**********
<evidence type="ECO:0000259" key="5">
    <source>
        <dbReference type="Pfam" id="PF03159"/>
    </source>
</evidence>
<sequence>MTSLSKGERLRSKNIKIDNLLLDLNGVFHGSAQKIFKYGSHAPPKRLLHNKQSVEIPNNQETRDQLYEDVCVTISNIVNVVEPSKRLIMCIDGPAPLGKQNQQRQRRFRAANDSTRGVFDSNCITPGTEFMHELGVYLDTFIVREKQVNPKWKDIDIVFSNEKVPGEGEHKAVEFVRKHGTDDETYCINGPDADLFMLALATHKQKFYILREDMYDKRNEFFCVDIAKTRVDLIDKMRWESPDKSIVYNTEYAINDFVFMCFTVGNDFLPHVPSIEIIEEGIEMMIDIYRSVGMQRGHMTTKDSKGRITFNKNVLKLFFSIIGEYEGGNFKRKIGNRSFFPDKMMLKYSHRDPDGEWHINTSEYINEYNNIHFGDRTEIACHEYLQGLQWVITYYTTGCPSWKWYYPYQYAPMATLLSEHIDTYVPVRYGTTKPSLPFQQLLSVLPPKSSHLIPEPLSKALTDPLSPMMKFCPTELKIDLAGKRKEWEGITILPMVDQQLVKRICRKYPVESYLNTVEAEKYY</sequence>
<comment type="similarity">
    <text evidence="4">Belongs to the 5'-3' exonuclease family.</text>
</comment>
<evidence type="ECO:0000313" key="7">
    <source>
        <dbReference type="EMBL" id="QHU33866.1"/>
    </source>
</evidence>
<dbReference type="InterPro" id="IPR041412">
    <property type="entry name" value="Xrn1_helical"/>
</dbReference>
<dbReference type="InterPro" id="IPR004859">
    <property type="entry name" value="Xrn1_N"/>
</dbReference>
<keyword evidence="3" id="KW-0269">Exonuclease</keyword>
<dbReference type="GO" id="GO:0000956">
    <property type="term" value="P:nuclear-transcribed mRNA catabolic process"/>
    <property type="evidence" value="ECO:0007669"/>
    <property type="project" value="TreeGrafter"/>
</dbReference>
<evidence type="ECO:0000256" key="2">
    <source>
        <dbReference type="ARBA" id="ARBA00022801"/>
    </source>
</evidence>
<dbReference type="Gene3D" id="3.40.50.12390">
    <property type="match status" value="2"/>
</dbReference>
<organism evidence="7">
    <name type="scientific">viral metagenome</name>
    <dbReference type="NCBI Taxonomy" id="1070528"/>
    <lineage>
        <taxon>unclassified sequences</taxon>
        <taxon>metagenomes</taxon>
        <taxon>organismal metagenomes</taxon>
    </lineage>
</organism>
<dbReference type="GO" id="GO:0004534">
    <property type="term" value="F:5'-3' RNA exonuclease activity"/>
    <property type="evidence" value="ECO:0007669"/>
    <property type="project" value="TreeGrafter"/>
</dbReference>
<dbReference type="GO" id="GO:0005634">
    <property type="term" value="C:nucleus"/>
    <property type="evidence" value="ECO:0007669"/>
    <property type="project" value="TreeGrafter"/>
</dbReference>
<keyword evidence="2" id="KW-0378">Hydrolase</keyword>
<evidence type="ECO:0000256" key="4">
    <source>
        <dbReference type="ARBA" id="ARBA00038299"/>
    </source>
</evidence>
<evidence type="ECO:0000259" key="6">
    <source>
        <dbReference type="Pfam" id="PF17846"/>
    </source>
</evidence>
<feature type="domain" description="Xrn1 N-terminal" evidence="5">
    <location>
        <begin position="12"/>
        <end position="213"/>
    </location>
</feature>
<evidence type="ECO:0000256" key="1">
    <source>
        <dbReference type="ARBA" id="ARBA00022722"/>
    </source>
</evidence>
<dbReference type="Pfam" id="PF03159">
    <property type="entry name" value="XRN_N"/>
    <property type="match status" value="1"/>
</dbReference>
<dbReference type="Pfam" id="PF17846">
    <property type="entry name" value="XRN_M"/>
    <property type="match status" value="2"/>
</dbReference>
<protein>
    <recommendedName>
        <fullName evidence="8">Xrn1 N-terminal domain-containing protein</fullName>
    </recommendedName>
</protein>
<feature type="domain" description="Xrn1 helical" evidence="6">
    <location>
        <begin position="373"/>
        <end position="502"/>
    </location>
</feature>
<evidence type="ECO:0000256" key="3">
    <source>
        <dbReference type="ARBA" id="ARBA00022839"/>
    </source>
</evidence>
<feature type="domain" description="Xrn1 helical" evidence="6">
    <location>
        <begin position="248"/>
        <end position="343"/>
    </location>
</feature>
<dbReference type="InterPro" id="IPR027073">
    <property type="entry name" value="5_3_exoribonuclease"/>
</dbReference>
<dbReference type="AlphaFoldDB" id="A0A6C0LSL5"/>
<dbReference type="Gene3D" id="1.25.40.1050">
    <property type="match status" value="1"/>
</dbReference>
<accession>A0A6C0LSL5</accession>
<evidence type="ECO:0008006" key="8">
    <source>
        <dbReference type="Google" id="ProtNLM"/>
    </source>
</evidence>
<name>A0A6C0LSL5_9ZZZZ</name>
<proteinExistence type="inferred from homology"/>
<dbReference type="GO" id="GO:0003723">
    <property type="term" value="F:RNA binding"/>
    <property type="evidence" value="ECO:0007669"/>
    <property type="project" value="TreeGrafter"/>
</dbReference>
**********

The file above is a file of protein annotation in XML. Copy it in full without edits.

<evidence type="ECO:0000259" key="5">
    <source>
        <dbReference type="Pfam" id="PF03159"/>
    </source>
</evidence>
<sequence>MTSLSKGERLRSKNIKIDNLLLDLNGVFHGSAQKIFKYGSHAPPKRLLHNKQSVEIPNNQETRDQLYEDVCVTISNIVNVVEPSKRLIMCIDGPAPLGKQNQQRQRRFRAANDSTRGVFDSNCITPGTEFMHELGVYLDTFIVREKQVNPKWKDIDIVFSNEKVPGEGEHKAVEFVRKHGTDDETYCINGPDADLFMLALATHKQKFYILREDMYDKRNEFFCVDIAKTRVDLIDKMRWESPDKSIVYNTEYAINDFVFMCFTVGNDFLPHVPSIEIIEEGIEMMIDIYRSVGMQRGHMTTKDSKGRITFNKNVLKLFFSIIGEYEGGNFKRKIGNRSFFPDKMMLKYSHRDPDGEWHINTSEYINEYNNIHFGDRTEIACHEYLQGLQWVITYYTTGCPSWKWYYPYQYAPMATLLSEHIDTYVPVRYGTTKPSLPFQQLLSVLPPKSSHLIPEPLSKALTDPLSPMMKFCPTELKIDLAGKRKEWEGITILPMVDQQLVKRICRKYPVESYLNTVEAEKYY</sequence>
<comment type="similarity">
    <text evidence="4">Belongs to the 5'-3' exonuclease family.</text>
</comment>
<evidence type="ECO:0000313" key="7">
    <source>
        <dbReference type="EMBL" id="QHU33866.1"/>
    </source>
</evidence>
<dbReference type="InterPro" id="IPR041412">
    <property type="entry name" value="Xrn1_helical"/>
</dbReference>
<dbReference type="InterPro" id="IPR004859">
    <property type="entry name" value="Xrn1_N"/>
</dbReference>
<keyword evidence="3" id="KW-0269">Exonuclease</keyword>
<dbReference type="GO" id="GO:0000956">
    <property type="term" value="P:nuclear-transcribed mRNA catabolic process"/>
    <property type="evidence" value="ECO:0007669"/>
    <property type="project" value="TreeGrafter"/>
</dbReference>
<evidence type="ECO:0000256" key="2">
    <source>
        <dbReference type="ARBA" id="ARBA00022801"/>
    </source>
</evidence>
<dbReference type="Gene3D" id="3.40.50.12390">
    <property type="match status" value="2"/>
</dbReference>
<organism evidence="7">
    <name type="scientific">viral metagenome</name>
    <dbReference type="NCBI Taxonomy" id="1070528"/>
    <lineage>
        <taxon>unclassified sequences</taxon>
        <taxon>metagenomes</taxon>
        <taxon>organismal metagenomes</taxon>
    </lineage>
</organism>
<dbReference type="GO" id="GO:0004534">
    <property type="term" value="F:5'-3' RNA exonuclease activity"/>
    <property type="evidence" value="ECO:0007669"/>
    <property type="project" value="TreeGrafter"/>
</dbReference>
<dbReference type="GO" id="GO:0005634">
    <property type="term" value="C:nucleus"/>
    <property type="evidence" value="ECO:0007669"/>
    <property type="project" value="TreeGrafter"/>
</dbReference>
<keyword evidence="2" id="KW-0378">Hydrolase</keyword>
<evidence type="ECO:0000256" key="4">
    <source>
        <dbReference type="ARBA" id="ARBA00038299"/>
    </source>
</evidence>
<evidence type="ECO:0000259" key="6">
    <source>
        <dbReference type="Pfam" id="PF17846"/>
    </source>
</evidence>
<feature type="domain" description="Xrn1 N-terminal" evidence="5">
    <location>
        <begin position="12"/>
        <end position="213"/>
    </location>
</feature>
<evidence type="ECO:0000256" key="1">
    <source>
        <dbReference type="ARBA" id="ARBA00022722"/>
    </source>
</evidence>
<dbReference type="Pfam" id="PF03159">
    <property type="entry name" value="XRN_N"/>
    <property type="match status" value="1"/>
</dbReference>
<dbReference type="Pfam" id="PF17846">
    <property type="entry name" value="XRN_M"/>
    <property type="match status" value="2"/>
</dbReference>
<protein>
    <recommendedName>
        <fullName evidence="8">Xrn1 N-terminal domain-containing protein</fullName>
    </recommendedName>
</protein>
<feature type="domain" description="Xrn1 helical" evidence="6">
    <location>
        <begin position="373"/>
        <end position="502"/>
    </location>
</feature>
<evidence type="ECO:0000256" key="3">
    <source>
        <dbReference type="ARBA" id="ARBA00022839"/>
    </source>
</evidence>
<feature type="domain" description="Xrn1 helical" evidence="6">
    <location>
        <begin position="248"/>
        <end position="343"/>
    </location>
</feature>
<dbReference type="InterPro" id="IPR027073">
    <property type="entry name" value="5_3_exoribonuclease"/>
</dbReference>
<dbReference type="AlphaFoldDB" id="A0A6C0LSL5"/>
<dbReference type="Gene3D" id="1.25.40.1050">
    <property type="match status" value="1"/>
</dbReference>
<accession>A0A6C0LSL5</accession>
<evidence type="ECO:0008006" key="8">
    <source>
        <dbReference type="Google" id="ProtNLM"/>
    </source>
</evidence>
<name>A0A6C0LSL5_9ZZZZ</name>
<proteinExistence type="inferred from homology"/>
<dbReference type="GO" id="GO:0003723">
    <property type="term" value="F:RNA binding"/>
    <property type="evidence" value="ECO:0007669"/>
    <property type="project" value="TreeGrafter"/>
</dbReference>